Debt Securities: Definition & Examples

An error occurred trying to load this video.

Try refreshing the page, or contact customer support.

Coming up next: Options Basics: Stocks, Payoffs & Puts & Calls

You're on a roll. Keep up the good work!

Take Quiz Watch Next Lesson
 Replay
Your next lesson will play in 10 seconds
  • 0:04 Debt Securities
  • 0:43 Bonds
  • 1:54 Preferred Stock
  • 2:27 Certificates of Deposit
  • 3:06 Lesson Summary
Save Save Save

Want to watch this again later?

Log in or sign up to add this lesson to a Custom Course.

Log in or Sign up

Timeline
Autoplay
Autoplay
Speed Speed Audio mode

Recommended Lessons and Courses for You

Lesson Transcript
Instructor: Ian Lord

Ian has an MBA and is a real estate investor, former health professions educator, and Air Force veteran.

While they share similar attributes, debt securities vary by the type of institution that creates them. In this lesson, we'll review how institutions use debt securities to finance operational activities.

Debt Securities

Gabe is looking for investment options that offer consistent payments and higher interest payments than he would earn by leaving his money in a savings account. Debt securities are one option that Gabe can utilize to grow his money.

Debt securities allow an institution to borrow money from investors and repay the loan with interest. When institutions such as banks, corporations, or governments need to raise money to conduct business, they have two primary means of doing so. First, they can sell equity in the company in the form of common stock, whereby investors share in the ownership of the company. Another option is to create debt securities.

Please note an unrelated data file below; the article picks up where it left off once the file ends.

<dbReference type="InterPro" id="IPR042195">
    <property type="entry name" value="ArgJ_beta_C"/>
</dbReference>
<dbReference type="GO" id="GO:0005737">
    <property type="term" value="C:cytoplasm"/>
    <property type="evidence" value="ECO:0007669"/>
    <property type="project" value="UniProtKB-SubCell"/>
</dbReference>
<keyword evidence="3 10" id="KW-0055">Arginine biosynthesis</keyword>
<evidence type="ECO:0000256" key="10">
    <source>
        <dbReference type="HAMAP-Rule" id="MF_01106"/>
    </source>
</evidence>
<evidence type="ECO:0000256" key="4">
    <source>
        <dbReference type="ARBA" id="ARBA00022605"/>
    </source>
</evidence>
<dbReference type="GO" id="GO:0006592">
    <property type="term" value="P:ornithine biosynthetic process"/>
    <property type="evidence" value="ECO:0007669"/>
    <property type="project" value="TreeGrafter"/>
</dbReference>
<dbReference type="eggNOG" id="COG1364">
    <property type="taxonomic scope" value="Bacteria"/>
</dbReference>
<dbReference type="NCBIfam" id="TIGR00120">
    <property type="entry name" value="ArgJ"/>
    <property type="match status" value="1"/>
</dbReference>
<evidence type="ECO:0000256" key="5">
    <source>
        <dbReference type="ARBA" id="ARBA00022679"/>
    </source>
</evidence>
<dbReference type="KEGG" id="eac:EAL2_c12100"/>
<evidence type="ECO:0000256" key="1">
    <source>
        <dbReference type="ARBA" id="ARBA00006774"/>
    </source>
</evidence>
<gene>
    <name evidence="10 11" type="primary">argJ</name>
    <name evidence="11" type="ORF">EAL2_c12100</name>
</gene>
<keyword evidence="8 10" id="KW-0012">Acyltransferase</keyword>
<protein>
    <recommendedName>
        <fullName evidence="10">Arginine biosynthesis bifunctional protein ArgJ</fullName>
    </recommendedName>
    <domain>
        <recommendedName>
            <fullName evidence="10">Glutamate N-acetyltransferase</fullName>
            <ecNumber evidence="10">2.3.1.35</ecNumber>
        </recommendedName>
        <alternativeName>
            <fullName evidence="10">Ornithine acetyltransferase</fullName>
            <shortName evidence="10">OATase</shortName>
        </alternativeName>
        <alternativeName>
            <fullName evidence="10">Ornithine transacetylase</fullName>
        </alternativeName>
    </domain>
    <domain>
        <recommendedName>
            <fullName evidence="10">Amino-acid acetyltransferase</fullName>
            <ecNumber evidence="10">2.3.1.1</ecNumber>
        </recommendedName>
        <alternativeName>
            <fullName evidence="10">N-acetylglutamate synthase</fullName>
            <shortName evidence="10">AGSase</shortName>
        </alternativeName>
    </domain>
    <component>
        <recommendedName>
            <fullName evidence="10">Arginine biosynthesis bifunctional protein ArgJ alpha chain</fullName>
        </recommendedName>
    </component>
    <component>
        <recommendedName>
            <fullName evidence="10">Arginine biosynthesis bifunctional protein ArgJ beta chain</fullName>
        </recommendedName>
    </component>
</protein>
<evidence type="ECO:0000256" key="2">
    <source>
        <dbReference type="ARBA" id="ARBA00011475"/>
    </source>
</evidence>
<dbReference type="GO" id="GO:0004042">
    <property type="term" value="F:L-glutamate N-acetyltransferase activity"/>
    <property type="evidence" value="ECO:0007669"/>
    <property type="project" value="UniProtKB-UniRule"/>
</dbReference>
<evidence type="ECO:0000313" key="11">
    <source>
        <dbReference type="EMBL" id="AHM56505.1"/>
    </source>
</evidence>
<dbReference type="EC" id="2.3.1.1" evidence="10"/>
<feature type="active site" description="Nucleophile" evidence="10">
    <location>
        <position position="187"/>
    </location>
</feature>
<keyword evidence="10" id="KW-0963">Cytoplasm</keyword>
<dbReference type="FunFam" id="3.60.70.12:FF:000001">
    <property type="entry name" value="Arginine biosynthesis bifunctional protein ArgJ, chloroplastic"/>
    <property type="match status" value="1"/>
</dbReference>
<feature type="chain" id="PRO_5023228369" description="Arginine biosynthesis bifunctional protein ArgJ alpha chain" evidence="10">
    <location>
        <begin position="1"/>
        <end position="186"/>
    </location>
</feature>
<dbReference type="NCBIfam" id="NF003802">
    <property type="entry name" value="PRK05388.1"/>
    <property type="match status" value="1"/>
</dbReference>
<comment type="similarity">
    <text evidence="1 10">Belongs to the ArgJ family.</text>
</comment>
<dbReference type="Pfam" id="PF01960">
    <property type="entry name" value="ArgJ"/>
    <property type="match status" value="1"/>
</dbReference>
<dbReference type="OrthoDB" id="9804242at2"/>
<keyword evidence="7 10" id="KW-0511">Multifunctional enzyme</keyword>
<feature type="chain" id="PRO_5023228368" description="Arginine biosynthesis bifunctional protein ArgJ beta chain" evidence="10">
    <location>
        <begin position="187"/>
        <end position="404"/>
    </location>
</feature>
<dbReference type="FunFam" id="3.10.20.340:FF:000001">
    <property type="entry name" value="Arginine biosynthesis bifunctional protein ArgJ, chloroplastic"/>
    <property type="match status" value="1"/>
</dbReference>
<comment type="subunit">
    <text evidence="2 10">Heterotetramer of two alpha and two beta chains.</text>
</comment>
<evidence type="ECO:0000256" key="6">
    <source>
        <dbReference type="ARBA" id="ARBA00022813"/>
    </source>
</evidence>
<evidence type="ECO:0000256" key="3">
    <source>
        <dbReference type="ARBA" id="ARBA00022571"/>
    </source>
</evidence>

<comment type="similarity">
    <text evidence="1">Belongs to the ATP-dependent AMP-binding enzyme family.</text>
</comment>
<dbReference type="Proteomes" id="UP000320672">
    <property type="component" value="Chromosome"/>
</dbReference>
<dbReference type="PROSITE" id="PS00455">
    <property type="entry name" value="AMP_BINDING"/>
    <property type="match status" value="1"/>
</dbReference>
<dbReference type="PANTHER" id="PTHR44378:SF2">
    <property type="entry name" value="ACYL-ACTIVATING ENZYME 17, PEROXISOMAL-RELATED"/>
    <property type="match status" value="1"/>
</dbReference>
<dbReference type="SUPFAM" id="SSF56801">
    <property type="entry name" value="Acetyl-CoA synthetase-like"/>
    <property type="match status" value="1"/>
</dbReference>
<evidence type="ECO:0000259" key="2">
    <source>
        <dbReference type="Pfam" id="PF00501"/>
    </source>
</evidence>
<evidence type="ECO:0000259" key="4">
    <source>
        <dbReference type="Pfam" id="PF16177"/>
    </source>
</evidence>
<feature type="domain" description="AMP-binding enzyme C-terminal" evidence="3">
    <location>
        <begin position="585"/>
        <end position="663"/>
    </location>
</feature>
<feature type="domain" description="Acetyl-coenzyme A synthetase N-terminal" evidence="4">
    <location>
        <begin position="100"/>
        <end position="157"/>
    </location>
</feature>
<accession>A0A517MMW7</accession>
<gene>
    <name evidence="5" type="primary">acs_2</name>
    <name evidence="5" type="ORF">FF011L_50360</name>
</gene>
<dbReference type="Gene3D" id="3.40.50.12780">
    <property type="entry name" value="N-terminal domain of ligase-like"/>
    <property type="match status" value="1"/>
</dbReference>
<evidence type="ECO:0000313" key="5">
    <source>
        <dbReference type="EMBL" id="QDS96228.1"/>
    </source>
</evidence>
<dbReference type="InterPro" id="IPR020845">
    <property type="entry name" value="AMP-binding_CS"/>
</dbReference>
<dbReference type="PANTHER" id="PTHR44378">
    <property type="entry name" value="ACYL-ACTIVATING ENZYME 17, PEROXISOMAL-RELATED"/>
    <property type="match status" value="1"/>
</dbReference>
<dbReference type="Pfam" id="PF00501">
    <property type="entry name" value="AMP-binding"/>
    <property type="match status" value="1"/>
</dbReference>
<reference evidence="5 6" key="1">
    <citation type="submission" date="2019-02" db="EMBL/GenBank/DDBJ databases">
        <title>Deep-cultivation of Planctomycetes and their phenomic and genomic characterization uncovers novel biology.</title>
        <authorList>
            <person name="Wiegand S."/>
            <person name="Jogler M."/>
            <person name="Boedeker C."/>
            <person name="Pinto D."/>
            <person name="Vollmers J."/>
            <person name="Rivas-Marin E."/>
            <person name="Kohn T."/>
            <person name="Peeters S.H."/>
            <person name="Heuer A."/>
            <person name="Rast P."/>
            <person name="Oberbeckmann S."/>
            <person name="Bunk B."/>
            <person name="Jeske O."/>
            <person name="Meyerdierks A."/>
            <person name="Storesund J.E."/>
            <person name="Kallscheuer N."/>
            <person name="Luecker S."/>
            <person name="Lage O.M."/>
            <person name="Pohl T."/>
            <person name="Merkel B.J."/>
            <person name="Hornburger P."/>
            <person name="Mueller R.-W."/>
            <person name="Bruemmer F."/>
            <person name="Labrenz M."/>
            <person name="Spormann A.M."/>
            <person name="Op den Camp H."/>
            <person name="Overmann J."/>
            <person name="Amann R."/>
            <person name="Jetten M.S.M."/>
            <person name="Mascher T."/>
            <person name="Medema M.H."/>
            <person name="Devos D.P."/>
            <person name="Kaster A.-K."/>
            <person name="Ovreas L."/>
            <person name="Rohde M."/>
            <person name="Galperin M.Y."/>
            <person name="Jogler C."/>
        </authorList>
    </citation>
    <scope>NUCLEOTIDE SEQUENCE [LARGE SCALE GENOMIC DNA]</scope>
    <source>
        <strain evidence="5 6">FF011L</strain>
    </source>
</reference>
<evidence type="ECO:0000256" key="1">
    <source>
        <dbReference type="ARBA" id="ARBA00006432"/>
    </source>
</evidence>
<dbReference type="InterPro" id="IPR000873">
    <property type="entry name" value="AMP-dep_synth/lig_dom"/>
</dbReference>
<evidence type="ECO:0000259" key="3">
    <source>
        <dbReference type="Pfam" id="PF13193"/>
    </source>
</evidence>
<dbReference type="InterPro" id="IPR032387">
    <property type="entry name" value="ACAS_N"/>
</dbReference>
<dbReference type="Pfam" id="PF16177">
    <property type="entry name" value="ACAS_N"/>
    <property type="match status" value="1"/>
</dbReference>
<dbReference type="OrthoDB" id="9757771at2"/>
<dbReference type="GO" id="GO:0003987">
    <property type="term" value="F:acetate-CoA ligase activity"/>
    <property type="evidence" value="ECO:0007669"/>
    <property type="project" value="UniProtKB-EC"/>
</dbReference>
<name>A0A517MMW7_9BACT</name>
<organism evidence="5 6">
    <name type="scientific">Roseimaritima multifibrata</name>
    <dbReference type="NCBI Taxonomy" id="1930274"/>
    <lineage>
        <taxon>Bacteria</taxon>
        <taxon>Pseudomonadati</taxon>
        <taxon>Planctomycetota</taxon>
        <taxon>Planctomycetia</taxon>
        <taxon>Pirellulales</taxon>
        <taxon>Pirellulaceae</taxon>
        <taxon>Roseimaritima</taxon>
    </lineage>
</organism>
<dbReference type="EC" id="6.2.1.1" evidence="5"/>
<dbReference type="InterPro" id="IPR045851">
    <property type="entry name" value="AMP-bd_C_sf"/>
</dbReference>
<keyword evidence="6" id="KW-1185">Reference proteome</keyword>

Bonds

Gabe knows a little bit about bonds, primarily from receiving a few savings bonds from his grandparents as gifts when he was younger. Bonds come in a variety of forms and are largely distinguished by the issuing institutions, which promise to make periodic interest payments until the value of the bond is repaid in full at a future date. Government bonds are issued by the federal government. They often act as a benchmark for the interest rates on debt securities and are backed by the credit and full faith of the U.S. government. This makes the risk of default highly unlikely, since the government can always raise taxes or cut spending in order to make the payments.

Municipal bonds, or muni bonds, are issued by state and local governments and might have a higher interest rate since there's more risk involved. Corporate bonds are issued by companies to raise money to fund their operations. Like municipal bonds, they too may be associated with more risk and therefore offer a higher interest rate.

If Gabe is making an investment that's riskier than depositing money in a savings account or even a federal government bond, he expects a bigger return. The more risky the security, the higher the interest rate needs to be in order to attract investor dollars.

Preferred Stock

Instead of creating pure debt securities, a corporation can instead create shares of preferred stock. The corporation raises money by selling these equity shares, which also attract investors such as Gabe who want guaranteed payments. Preferred stock are different from common shares in that, unlike common stock, they come with a fixed dividend payment. The result is a combination of debt and equity, as the shareholders not only own equity in the company but also are entitled to the fixed dividends periodically paid out by the company.

To unlock this lesson you must be a Study.com Member.
Create your account

Register to view this lesson

Are you a student or a teacher?

Unlock Your Education

See for yourself why 30 million people use Study.com

Become a Study.com member and start learning now.
Become a Member  Back
What teachers are saying about Study.com
Try it risk-free for 30 days

Earning College Credit

Did you know… We have over 200 college courses that prepare you to earn credit by exam that is accepted by over 1,500 colleges and universities. You can test out of the first two years of college and save thousands off your degree. Anyone can earn credit-by-exam regardless of age or education level.

To learn more, visit our Earning Credit Page

Transferring credit to the school of your choice

Not sure what college you want to attend yet? Study.com has thousands of articles about every imaginable degree, area of study and career path that can help you find the school that's right for you.

Create an account to start this course today
Try it risk-free for 30 days!
Create an account
Support